Ricky and Dena
Ricky Davis and Dena Riley took different routes to arrive at the same place.Riley gave up a life. Davis never really had one.
One of four children, Davis grew up in the northeast Kansas City area. His childhood was defined by a bizarre accidental shooting incident, according to a profile in the Kansas City Star.
When he was about 6 years old, Davis fired a rifle shot that struck and wounded his father. His parents were soon divorced.
Davis' stepfather, Stan Cothern, had only sketchy details of the shooting incident, but he said it seemed to have a deep impact on the boy.
Davis was a truant and runaway by the time he reached middle-school age, and he dropped out altogether and left home as a seventh-grader.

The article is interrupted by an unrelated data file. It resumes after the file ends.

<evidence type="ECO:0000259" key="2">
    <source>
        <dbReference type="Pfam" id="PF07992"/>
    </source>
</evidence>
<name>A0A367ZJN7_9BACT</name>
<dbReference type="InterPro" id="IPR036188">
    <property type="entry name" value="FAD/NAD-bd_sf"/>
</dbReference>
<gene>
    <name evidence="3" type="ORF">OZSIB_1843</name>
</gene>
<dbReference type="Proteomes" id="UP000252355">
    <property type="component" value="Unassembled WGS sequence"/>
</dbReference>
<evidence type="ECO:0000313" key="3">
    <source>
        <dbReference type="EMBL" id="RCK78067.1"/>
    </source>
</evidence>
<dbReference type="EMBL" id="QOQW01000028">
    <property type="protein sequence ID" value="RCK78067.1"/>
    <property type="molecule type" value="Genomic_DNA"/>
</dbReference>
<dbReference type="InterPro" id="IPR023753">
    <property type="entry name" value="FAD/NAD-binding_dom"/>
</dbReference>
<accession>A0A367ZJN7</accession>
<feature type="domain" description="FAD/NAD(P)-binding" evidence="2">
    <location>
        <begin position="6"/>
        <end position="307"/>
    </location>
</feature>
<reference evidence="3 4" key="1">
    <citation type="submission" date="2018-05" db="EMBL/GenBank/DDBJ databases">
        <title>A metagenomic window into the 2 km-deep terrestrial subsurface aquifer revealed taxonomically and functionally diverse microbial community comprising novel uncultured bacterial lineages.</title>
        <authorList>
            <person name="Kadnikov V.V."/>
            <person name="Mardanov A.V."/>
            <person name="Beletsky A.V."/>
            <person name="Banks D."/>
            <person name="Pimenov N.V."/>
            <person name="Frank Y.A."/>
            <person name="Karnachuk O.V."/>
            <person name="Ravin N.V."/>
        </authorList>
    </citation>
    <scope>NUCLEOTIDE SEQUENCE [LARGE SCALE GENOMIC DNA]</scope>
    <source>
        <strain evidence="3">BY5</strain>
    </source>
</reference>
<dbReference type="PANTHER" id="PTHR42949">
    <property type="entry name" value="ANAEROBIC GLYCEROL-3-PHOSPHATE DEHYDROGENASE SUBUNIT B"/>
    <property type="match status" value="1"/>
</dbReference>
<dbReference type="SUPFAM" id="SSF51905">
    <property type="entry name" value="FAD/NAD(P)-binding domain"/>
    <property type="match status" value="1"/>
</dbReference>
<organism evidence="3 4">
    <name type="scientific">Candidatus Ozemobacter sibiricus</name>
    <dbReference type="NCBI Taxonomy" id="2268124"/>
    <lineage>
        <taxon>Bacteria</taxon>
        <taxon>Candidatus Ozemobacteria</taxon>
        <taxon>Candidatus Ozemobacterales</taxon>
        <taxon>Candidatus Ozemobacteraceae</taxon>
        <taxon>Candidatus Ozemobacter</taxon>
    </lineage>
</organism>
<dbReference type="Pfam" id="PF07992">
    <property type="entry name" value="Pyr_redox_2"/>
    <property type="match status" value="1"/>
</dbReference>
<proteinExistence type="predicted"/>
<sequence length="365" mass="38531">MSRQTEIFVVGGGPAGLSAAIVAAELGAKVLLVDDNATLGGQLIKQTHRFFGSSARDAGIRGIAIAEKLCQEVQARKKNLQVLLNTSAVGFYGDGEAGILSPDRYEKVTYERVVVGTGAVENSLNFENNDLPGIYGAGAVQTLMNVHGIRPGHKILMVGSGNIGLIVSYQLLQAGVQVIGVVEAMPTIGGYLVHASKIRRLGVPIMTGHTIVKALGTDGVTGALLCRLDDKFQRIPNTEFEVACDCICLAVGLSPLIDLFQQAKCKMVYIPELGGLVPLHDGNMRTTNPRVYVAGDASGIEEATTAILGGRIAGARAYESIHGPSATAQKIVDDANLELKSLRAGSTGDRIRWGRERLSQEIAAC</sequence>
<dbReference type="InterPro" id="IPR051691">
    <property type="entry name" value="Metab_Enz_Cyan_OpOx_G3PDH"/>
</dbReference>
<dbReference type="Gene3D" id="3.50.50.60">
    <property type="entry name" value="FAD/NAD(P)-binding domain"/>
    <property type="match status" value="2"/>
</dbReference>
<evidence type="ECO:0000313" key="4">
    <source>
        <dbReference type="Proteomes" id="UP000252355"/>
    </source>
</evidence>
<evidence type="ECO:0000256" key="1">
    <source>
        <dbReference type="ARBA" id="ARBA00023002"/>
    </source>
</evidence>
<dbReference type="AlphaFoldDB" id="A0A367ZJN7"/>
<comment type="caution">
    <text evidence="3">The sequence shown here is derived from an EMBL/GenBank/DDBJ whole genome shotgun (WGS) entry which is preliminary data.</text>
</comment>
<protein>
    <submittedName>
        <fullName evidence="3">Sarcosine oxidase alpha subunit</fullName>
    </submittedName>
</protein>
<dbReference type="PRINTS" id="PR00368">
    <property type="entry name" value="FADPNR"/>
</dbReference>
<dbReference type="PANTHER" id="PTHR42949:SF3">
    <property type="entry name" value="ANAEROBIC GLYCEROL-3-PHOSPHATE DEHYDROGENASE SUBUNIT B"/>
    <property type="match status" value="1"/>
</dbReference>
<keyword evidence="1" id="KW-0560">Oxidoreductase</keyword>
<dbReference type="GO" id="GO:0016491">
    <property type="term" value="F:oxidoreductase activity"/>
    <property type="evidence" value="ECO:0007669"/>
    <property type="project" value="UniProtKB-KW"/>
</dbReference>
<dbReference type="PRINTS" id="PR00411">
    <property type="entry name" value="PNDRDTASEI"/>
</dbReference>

He flopped with older friends or "just ran the streets," Cothern told the paper.
From ages 13 to 17, during the late 1970s, Davis spent most of his time in Missouri juvenile facilities. His mother was unable to control him, so the state sent him away for a series of crimes and violations, including theft, truancy and running away from home.
Davis was set free in the summer of 1982, just before his 18th birthday.
Dr. Seifert, author of the newly published book "How Children Become Violent," said Davis' childhood biography is straight from the diagnostic template for psychopaths and sociopaths.
She said the trauma of the shooting incident and the "detachment disorder" that results from broken families and long-term juvenile detention are red-flag risk factors for teens likely to become violent adults.
"They do not learn to attach to other people or develop relationships that teach them how what they do affects another person," she said. "They get stuck in a 'me-me-me' stage. That's normal when you're 2. But that's not normal when you're 22."